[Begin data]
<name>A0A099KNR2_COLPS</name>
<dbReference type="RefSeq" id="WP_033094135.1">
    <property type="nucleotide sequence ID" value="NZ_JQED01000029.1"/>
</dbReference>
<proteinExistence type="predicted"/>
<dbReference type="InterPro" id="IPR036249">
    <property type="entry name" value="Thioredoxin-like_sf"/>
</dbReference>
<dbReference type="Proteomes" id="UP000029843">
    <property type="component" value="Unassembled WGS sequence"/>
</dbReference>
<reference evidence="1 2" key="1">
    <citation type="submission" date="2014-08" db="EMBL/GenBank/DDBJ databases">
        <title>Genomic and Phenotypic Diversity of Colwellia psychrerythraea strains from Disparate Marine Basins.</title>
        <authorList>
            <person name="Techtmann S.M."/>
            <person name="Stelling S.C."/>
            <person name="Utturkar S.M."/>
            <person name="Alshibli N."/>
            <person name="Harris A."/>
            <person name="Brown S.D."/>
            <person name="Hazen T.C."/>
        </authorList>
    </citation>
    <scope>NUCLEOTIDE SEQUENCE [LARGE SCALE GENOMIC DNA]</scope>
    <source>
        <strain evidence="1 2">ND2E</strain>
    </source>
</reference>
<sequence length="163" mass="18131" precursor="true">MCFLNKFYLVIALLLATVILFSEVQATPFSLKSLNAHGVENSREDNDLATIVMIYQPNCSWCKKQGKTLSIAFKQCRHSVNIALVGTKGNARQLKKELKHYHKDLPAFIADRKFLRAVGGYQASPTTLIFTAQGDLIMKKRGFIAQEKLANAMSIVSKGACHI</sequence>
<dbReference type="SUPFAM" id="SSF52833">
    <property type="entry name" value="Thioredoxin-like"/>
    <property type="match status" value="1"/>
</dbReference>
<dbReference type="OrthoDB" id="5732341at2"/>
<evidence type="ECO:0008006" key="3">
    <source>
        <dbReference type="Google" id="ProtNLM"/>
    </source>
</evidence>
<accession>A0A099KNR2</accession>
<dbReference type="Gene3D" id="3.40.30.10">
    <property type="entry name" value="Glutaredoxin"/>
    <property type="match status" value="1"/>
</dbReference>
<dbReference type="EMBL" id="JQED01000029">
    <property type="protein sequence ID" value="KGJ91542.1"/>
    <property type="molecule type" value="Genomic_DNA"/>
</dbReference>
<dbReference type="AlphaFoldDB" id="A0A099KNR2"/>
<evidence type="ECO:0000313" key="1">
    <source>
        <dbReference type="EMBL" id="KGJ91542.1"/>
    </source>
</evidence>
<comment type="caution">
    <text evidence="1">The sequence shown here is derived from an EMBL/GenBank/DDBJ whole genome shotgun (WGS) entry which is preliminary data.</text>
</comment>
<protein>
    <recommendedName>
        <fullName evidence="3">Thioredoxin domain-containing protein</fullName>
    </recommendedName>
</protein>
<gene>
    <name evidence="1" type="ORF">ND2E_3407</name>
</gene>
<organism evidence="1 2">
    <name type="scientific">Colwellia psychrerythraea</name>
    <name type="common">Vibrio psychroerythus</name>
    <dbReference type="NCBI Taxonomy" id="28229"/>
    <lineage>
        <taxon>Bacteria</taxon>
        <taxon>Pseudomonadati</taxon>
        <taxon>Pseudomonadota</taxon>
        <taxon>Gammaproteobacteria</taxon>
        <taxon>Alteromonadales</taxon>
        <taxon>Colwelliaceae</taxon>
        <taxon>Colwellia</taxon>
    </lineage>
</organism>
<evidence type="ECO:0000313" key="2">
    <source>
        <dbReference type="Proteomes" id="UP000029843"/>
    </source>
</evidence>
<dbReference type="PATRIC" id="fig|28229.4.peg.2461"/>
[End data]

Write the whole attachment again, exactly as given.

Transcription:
<name>A0A099KNR2_COLPS</name>
<dbReference type="RefSeq" id="WP_033094135.1">
    <property type="nucleotide sequence ID" value="NZ_JQED01000029.1"/>
</dbReference>
<proteinExistence type="predicted"/>
<dbReference type="InterPro" id="IPR036249">
    <property type="entry name" value="Thioredoxin-like_sf"/>
</dbReference>
<dbReference type="Proteomes" id="UP000029843">
    <property type="component" value="Unassembled WGS sequence"/>
</dbReference>
<reference evidence="1 2" key="1">
    <citation type="submission" date="2014-08" db="EMBL/GenBank/DDBJ databases">
        <title>Genomic and Phenotypic Diversity of Colwellia psychrerythraea strains from Disparate Marine Basins.</title>
        <authorList>
            <person name="Techtmann S.M."/>
            <person name="Stelling S.C."/>
            <person name="Utturkar S.M."/>
            <person name="Alshibli N."/>
            <person name="Harris A."/>
            <person name="Brown S.D."/>
            <person name="Hazen T.C."/>
        </authorList>
    </citation>
    <scope>NUCLEOTIDE SEQUENCE [LARGE SCALE GENOMIC DNA]</scope>
    <source>
        <strain evidence="1 2">ND2E</strain>
    </source>
</reference>
<sequence length="163" mass="18131" precursor="true">MCFLNKFYLVIALLLATVILFSEVQATPFSLKSLNAHGVENSREDNDLATIVMIYQPNCSWCKKQGKTLSIAFKQCRHSVNIALVGTKGNARQLKKELKHYHKDLPAFIADRKFLRAVGGYQASPTTLIFTAQGDLIMKKRGFIAQEKLANAMSIVSKGACHI</sequence>
<dbReference type="SUPFAM" id="SSF52833">
    <property type="entry name" value="Thioredoxin-like"/>
    <property type="match status" value="1"/>
</dbReference>
<dbReference type="OrthoDB" id="5732341at2"/>
<evidence type="ECO:0008006" key="3">
    <source>
        <dbReference type="Google" id="ProtNLM"/>
    </source>
</evidence>
<accession>A0A099KNR2</accession>
<dbReference type="Gene3D" id="3.40.30.10">
    <property type="entry name" value="Glutaredoxin"/>
    <property type="match status" value="1"/>
</dbReference>
<dbReference type="EMBL" id="JQED01000029">
    <property type="protein sequence ID" value="KGJ91542.1"/>
    <property type="molecule type" value="Genomic_DNA"/>
</dbReference>
<dbReference type="AlphaFoldDB" id="A0A099KNR2"/>
<evidence type="ECO:0000313" key="1">
    <source>
        <dbReference type="EMBL" id="KGJ91542.1"/>
    </source>
</evidence>
<comment type="caution">
    <text evidence="1">The sequence shown here is derived from an EMBL/GenBank/DDBJ whole genome shotgun (WGS) entry which is preliminary data.</text>
</comment>
<protein>
    <recommendedName>
        <fullName evidence="3">Thioredoxin domain-containing protein</fullName>
    </recommendedName>
</protein>
<gene>
    <name evidence="1" type="ORF">ND2E_3407</name>
</gene>
<organism evidence="1 2">
    <name type="scientific">Colwellia psychrerythraea</name>
    <name type="common">Vibrio psychroerythus</name>
    <dbReference type="NCBI Taxonomy" id="28229"/>
    <lineage>
        <taxon>Bacteria</taxon>
        <taxon>Pseudomonadati</taxon>
        <taxon>Pseudomonadota</taxon>
        <taxon>Gammaproteobacteria</taxon>
        <taxon>Alteromonadales</taxon>
        <taxon>Colwelliaceae</taxon>
        <taxon>Colwellia</taxon>
    </lineage>
</organism>
<evidence type="ECO:0000313" key="2">
    <source>
        <dbReference type="Proteomes" id="UP000029843"/>
    </source>
</evidence>
<dbReference type="PATRIC" id="fig|28229.4.peg.2461"/>